This "request" tour was only made possible by the close co-operation of the railroads concerned, and with the permission of the Exposition authorities for The Royal Scot to leave Chicago before the actual closing of the World's Fair.
On October 11th, 1933, therefore, The Royal Scot pulled out of Chicago on her "farewell" tour, accompanied for the first 40 miles of her journey by the famous Burlington Flyer express.
A total of 2,074,348 people had inspected the train during its five months’ stay at the Century of Progress Exposition.
FROM SUMMER HEAT TO WINTER SNOW
Exacting as had been the original tour from Montreal to Chicago, it was completely eclipsed in its arduous nature by the post-Exposition circuit. In its long journey right down to the Pacific Coast at San Francisco, and then back northward over the American and Canadian Rockies into Canada, the train had to contend with severe and prolonged mountain gradients, and with extremes of climate such as no British train has ever previously had to face. The maximum temperature encountered was 110 degrees in the shade at Las Vegas (Colorado), the minimum only eight degrees above zero on the final stages of the journey to Montreal. Yet The Royal Scot engine faced torrid heat and raging blizzards with equal imperturbability and efficiency. That efficiency is epitomised in the words of Driver Gilbertson as he closed the throttle for the last time when the train entered Montreal in the teeth of a snowstorm on November 11th, two minutes ahead of time:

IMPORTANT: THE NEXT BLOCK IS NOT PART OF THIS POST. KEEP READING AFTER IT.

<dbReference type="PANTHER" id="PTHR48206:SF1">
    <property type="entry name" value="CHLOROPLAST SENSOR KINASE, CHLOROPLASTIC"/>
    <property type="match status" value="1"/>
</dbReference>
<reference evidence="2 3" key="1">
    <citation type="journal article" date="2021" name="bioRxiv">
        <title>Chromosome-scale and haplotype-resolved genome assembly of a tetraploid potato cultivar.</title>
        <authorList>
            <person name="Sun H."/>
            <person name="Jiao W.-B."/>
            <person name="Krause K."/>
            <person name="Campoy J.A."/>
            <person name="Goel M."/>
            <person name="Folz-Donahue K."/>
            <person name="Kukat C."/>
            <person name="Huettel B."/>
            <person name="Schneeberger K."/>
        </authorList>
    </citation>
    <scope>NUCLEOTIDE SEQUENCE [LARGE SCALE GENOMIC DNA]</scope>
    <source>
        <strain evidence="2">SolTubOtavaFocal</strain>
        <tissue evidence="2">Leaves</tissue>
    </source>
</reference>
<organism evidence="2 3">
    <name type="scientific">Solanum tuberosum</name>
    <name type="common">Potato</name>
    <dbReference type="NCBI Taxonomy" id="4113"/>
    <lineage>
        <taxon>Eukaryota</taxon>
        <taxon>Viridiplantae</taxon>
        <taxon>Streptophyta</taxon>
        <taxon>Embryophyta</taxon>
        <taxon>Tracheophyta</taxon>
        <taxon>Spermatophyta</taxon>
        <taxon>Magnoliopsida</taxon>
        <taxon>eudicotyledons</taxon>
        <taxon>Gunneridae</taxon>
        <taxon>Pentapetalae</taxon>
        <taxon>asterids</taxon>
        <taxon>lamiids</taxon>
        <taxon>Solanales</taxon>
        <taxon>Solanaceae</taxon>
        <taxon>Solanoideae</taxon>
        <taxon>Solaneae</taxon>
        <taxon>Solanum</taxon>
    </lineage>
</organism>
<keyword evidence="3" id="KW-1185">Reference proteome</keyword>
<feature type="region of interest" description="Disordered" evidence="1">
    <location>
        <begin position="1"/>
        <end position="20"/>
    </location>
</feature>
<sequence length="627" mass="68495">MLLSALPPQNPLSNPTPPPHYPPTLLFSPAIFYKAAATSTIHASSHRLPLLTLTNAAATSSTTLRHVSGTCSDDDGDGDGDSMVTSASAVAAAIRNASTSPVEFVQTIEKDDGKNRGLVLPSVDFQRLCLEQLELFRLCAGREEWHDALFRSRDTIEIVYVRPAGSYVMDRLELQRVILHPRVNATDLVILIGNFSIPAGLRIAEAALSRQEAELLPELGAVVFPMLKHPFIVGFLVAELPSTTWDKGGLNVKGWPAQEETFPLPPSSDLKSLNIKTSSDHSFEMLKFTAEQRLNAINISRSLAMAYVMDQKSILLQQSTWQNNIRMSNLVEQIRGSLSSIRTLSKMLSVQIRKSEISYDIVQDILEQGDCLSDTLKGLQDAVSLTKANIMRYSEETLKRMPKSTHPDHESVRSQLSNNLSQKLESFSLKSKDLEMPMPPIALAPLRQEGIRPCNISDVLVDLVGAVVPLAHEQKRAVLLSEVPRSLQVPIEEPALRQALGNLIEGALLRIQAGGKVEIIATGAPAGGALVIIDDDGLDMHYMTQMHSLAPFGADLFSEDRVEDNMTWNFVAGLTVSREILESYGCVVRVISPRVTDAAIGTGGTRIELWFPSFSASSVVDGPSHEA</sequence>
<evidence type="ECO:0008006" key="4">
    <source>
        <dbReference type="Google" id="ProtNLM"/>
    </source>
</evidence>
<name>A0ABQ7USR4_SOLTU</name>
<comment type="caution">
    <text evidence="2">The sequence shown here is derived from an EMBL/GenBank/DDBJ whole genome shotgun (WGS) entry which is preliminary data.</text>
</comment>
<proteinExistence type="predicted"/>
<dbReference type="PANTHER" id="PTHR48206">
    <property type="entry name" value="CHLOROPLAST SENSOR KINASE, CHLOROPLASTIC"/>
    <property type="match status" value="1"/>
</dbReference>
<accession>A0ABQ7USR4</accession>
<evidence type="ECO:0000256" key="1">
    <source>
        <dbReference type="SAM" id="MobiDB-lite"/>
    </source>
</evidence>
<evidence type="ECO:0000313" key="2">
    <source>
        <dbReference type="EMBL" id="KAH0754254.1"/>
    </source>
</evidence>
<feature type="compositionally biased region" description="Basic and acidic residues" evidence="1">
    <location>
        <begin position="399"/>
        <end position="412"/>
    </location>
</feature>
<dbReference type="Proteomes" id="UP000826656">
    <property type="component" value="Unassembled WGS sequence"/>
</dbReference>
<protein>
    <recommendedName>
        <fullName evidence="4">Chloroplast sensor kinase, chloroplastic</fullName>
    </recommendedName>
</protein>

"We took a whole truckful of spare parts and we haven't used one."
Space will permit the quotation of only a few picturesque incidents from the final tour.
Everywhere the enthusiasm shown towards the train rivalled that displayed on the original circuit. At Bloomington (Ill.) on October 11th, half-a-mile of pennies were laid on the tracks to be crushed by her mighty wheels and subsequently cherished as souvenirs.
Going over the Colorado Mountains en route from Pueblo to Denver, The Royal Scot locomotive astounded American observers by climbing to the 6,100 ft. Summit with her train of eight coaches without the aid of a pilot engine. The gradients on this journey average 1 in 67 for 25 miles and are steeper and very much longer than those encountered on the train's regular run from Euston to Glasgow.
"GOOD OLD ENGLAND"